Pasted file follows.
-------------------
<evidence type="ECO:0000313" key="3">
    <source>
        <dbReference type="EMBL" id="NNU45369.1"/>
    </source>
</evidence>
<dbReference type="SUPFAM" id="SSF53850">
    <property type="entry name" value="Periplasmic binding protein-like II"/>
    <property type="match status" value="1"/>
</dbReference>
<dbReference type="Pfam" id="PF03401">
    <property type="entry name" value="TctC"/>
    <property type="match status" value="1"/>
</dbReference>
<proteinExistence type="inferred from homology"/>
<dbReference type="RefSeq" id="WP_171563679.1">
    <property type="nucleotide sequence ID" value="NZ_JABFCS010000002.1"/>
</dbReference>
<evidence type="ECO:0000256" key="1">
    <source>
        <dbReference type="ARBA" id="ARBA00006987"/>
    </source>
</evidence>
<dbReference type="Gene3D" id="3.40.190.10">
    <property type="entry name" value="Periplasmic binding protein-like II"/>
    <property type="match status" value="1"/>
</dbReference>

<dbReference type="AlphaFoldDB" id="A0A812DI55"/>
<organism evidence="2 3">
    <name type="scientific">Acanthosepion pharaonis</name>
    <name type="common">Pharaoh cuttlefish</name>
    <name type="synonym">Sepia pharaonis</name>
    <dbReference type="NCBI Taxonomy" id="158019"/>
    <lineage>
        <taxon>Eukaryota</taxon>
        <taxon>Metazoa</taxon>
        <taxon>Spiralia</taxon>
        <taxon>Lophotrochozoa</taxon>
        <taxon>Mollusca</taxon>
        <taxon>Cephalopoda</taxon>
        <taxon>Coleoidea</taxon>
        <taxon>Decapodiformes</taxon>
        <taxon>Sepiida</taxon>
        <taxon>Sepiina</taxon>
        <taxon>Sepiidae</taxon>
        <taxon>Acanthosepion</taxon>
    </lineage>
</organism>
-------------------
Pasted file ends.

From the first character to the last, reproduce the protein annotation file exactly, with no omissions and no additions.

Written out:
<evidence type="ECO:0000313" key="3">
    <source>
        <dbReference type="EMBL" id="NNU45369.1"/>
    </source>
</evidence>
<dbReference type="SUPFAM" id="SSF53850">
    <property type="entry name" value="Periplasmic binding protein-like II"/>
    <property type="match status" value="1"/>
</dbReference>
<dbReference type="Pfam" id="PF03401">
    <property type="entry name" value="TctC"/>
    <property type="match status" value="1"/>
</dbReference>
<proteinExistence type="inferred from homology"/>
<dbReference type="RefSeq" id="WP_171563679.1">
    <property type="nucleotide sequence ID" value="NZ_JABFCS010000002.1"/>
</dbReference>
<evidence type="ECO:0000256" key="1">
    <source>
        <dbReference type="ARBA" id="ARBA00006987"/>
    </source>
</evidence>
<dbReference type="Gene3D" id="3.40.190.10">
    <property type="entry name" value="Periplasmic binding protein-like II"/>
    <property type="match status" value="1"/>
</dbReference>

<dbReference type="AlphaFoldDB" id="A0A812DI55"/>
<organism evidence="2 3">
    <name type="scientific">Acanthosepion pharaonis</name>
    <name type="common">Pharaoh cuttlefish</name>
    <name type="synonym">Sepia pharaonis</name>
    <dbReference type="NCBI Taxonomy" id="158019"/>
    <lineage>
        <taxon>Eukaryota</taxon>
        <taxon>Metazoa</taxon>
        <taxon>Spiralia</taxon>
        <taxon>Lophotrochozoa</taxon>
        <taxon>Mollusca</taxon>
        <taxon>Cephalopoda</taxon>
        <taxon>Coleoidea</taxon>
        <taxon>Decapodiformes</taxon>
        <taxon>Sepiida</taxon>
        <taxon>Sepiina</taxon>
        <taxon>Sepiidae</taxon>
        <taxon>Acanthosepion</taxon>
    </lineage>
</organism>